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18
votes
6answers
797 views

Simple example showing why measurement & interaction are different

Does someone know of a clear (pedagogical) example where one can really see(with the math) where interaction and measurement are not synonymous in quantum mechanics? I know that every measurement ...
41
votes
5answers
13k views

How exactly does gravity work?

The electromagnetic force and strong and weak forces require particles like photons and gluons. But in case of gravity there is no such particle found. Every mass bearing object creates a ...
5
votes
2answers
478 views

How general relativity gets to an inverse-square law

I understand that a general interpretation of the $1/r^2$ interactions is that virtual particles are exchanged, and to conserve their flux through spheres of different radii, one must assume the ...
3
votes
1answer
617 views

Are fundamental forces conservative?

I wonder whether fundamental forces are conservative. First of all, I'm not sure if we can talk about conservative forces, since to study electromagnetism, weak and strong interactions we need QFT. ...
15
votes
1answer
1k views

Interpretation of derivative interaction term in QFT

I am trying to understand what a term like $$ \mathcal{L}_{int} = (\partial^{\mu}A )^2 B^2 $$ with $A$ and $B$ being scalar fields for instance means. I understand how to draw an interaction term in ...
7
votes
3answers
1k views

Can all fundamental forces be fictitious forces?

After reading many questions, like this and this, I wonder: is it possible to consider also the other fundamental forces, the electroweak interaction and the strong interaction or ultimately the ...
2
votes
2answers
95 views

Static fields - are properties of single objects, or do exist only between two interacting objects?

I apologize for seeming to return on a same question, but I don't have the feeling that the things are clear. In a former question, "where is the potential energy stored", the conclusion was that ...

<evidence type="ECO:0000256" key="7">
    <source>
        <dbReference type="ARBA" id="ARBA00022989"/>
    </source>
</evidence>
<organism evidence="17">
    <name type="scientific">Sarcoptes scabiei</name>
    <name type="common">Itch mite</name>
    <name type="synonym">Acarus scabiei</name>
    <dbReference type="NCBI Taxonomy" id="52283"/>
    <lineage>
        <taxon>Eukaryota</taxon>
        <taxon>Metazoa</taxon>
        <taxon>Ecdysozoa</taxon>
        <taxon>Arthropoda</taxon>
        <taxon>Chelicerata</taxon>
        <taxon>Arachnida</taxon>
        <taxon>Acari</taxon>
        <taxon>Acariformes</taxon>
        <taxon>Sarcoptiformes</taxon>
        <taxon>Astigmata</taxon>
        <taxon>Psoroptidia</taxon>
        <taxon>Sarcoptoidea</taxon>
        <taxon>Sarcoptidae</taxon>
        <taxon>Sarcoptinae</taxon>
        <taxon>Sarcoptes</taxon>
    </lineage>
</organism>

4
votes
1answer
89 views

Range Of An Interaction

Why is the Compton wavelength $\lambda_c=\frac{\hbar}{mc}$ used as a sensible measure for the range of an interaction, where $m$ is the mass of the corresponding mediator?
1
vote
1answer
45 views

What is it that Lagrangian density with only bilinear terms always corresponds to free field theory?

Is there an intuitive proof of this fact? (Maybe connected in some way to Central Limit Theorem?).
1
vote
1answer
189 views

Why is the gravitational force $10^{38}$ times smaller than the strong nuclear force?

Also, why is the weak interaction force $10^7$ times smaller than the strong nuclear force?
1
vote
0answers
144 views

Range of forces from mass of force carrier?

Why is $\frac{\hbar}{mc}$ a good estimate of the range of the four forces, where $m$ is the mass of the carrier particle of the force? Inputting the pion mass gives $1.4\ \mathrm{fm}$ for the hadronic ...
2
votes
3answers
208 views

What is the cause the light is affected by gravity? [duplicate]

I know that photons have no mass and that a photons exist only moving at the speed of light. So what is the cause that a massive astronomical object can bend a ray of light? I have two thoughts, but I ...
2
votes
2answers
592 views

How do magnets work?

I've read a classbook on the field theory (including EM): it perfectly describes quantitive patterns in EM-theory, but I have no luck understanding how and why it works. I mean, magnetic substances ...
0
votes
1answer
51 views

How do photons mediate (or create) a force?

Is there a somewhat intuitive explanation as to why the exchange of a photon between two particles causes a force between those particles? Is there a difference in the way massless and massive ...